• A61F2/1648Multipart lenses
    • GPHYSICS
    • G02OPTICS
    • G02CSPECTACLES; SUNGLASSES OR GOGGLES INSOFAR AS THEY HAVE THE SAME FEATURES AS SPECTACLES; CONTACT LENSES
    • G02C7/00Optical parts
    • G02C7/02Lenses; Lens systems ; Methods of designing lenses
    • G02C7/04Contact lenses for the eyes
    • GPHYSICS
    • G02OPTICS
    • G02CSPECTACLES; SUNGLASSES OR GOGGLES INSOFAR AS THEY HAVE THE SAME FEATURES AS SPECTACLES; CONTACT LENSES
    • G02C7/00Optical parts
    • G02C7/02Lenses; Lens systems ; Methods of designing lenses
    • G02C7/04Contact lenses for the eyes
    • G02C7/041Contact lenses for the eyes bifocal; multifocal
    • GPHYSICS
    • G02OPTICS
    • G02CSPECTACLES; SUNGLASSES OR GOGGLES INSOFAR AS THEY HAVE THE SAME FEATURES AS SPECTACLES; CONTACT LENSES
    • G02C7/00Optical parts
    • G02C7/02Lenses; Lens systems ; Methods of designing lenses
    • G02C7/04Contact lenses for the eyes
    • G02C7/049Contact lenses having special fitting or structural features achieved by special materials or material structures
    • GPHYSICS
    • G02OPTICS
    • G02CSPECTACLES; SUNGLASSES OR GOGGLES INSOFAR AS THEY HAVE THE SAME FEATURES AS SPECTACLES; CONTACT LENSES
    • G02C7/00Optical parts
    • G02C7/02Lenses; Lens systems ; Methods of designing lenses
    • G02C7/08Auxiliary lenses; Arrangements for varying focal length
    • G02C7/081Ophthalmic lenses with variable focal length
    • G02C7/083Electrooptic lenses
    • AHUMAN NECESSITIES
    • A61MEDICAL OR VETERINARY SCIENCE; HYGIENE
    • A61FFILTERS IMPLANTABLE INTO BLOOD VESSELS; PROSTHESES; DEVICES PROVIDING PATENCY TO, OR PREVENTING COLLAPSING OF, TUBULAR STRUCTURES OF THE BODY, E.G. STENTS; ORTHOPAEDIC, NURSING OR CONTRACEPTIVE DEVICES; FOMENTATION; TREATMENT OR PROTECTION OF EYES OR EARS; BANDAGES, DRESSINGS OR ABSORBENT PADS; FIRST-AID KITS
    • A61F2250/00Special features of prostheses classified in groups A61F2/00 - A61F2/26 or A61F2/82 or A61F9/00 or A61F11/00 or subgroups thereof
    • A61F2250/0001Means for transferring electromagnetic energy to implants
    • A61F2250/0002Means for transferring electromagnetic energy to implants for data transfer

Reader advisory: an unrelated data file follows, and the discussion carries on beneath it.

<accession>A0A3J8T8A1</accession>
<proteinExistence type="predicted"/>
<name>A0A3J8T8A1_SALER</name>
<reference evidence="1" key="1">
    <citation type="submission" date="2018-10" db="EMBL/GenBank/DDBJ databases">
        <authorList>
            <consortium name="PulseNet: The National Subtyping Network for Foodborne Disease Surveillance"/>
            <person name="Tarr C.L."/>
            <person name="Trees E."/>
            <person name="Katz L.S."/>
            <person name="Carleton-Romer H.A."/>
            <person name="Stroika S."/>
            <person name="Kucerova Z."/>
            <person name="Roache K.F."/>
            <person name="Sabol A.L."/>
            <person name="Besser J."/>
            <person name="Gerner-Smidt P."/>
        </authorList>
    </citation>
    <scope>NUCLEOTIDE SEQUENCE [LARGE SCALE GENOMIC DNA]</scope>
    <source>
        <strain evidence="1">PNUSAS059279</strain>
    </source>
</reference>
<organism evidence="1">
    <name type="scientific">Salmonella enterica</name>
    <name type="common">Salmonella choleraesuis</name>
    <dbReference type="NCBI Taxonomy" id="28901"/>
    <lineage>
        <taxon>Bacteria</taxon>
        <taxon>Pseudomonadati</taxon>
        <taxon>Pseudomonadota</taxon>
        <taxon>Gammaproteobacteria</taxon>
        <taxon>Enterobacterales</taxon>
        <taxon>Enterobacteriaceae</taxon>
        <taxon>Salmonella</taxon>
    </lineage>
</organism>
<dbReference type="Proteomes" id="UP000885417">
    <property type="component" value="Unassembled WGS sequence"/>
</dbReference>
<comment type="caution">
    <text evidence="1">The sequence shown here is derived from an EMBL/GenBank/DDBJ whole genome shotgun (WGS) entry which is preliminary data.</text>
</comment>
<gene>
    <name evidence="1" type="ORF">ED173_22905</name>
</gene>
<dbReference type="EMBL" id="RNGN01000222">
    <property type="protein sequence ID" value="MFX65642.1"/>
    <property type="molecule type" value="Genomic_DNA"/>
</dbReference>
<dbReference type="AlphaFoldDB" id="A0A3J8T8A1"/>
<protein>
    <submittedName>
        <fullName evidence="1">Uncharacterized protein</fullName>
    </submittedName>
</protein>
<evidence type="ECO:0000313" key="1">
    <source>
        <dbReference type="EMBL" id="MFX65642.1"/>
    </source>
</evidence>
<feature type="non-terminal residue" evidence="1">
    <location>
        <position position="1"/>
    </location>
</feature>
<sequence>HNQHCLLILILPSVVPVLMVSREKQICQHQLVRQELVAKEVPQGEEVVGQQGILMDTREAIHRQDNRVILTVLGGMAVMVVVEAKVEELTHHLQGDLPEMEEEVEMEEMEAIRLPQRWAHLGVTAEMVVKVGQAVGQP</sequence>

• GPHYSICS
    • G02OPTICS
    • G02CSPECTACLES; SUNGLASSES OR GOGGLES INSOFAR AS THEY HAVE THE SAME FEATURES AS SPECTACLES; CONTACT LENSES
    • G02C2202/00Generic optical aspects applicable to one or more of the subgroups of G02C7/00
    • G02C2202/20Diffractive and Fresnel lenses or lens portions

Abstract

Ophthalmic lenses are described including an ophthalmic base, and a plurality of electro-active elements, such as dynamic micro-lenses or micro-prismatic apertures. Each electro-active element may be configured to dynamically change optical power. The ophthalmic lens may be configured such that an optical power of the ophthalmic lens focuses mostly one image at one time on the retina of the eye of the wearer. The ophthalmic lens may be, for example, a spectacle lens, other types of specialty lenses such as used for gaming and the like, a contact lens, an intra-ocular lens, and intra-ocular optic, etc. Each electro-active element may include liquid crystal, such as dichroic, non-dichroic, nematic, and/or cholesteric liquid crystal. The electro-active elements may comprise non-dichroic liquid crystal, and gaps between the electro-active elements may include a dichroic liquid crystal, or the electro-active elements may be shaped and arranged in a substantially conformal pattern.

Description

    CROSS-REFERENCES TO RELATED APPLICATIONS
  • [0001]
    This application claims the benefit of U.S. Ser. No. 61/450,149 filed on Mar. 8, 2011, the contents of which is incorporated by reference in its entirety.
  • BACKGROUND OF THE INVENTION
  • [0002]
    The present invention relates to ophthalmic lenses, which may include, for example, spectacle lenses, contact lenses, intraocular optics, intraocular lenses, etc. More specifically, the present invention relates to ophthalmic lenses including a plurality of dynamic micro-lenses or dynamic micro-prismatic apertures.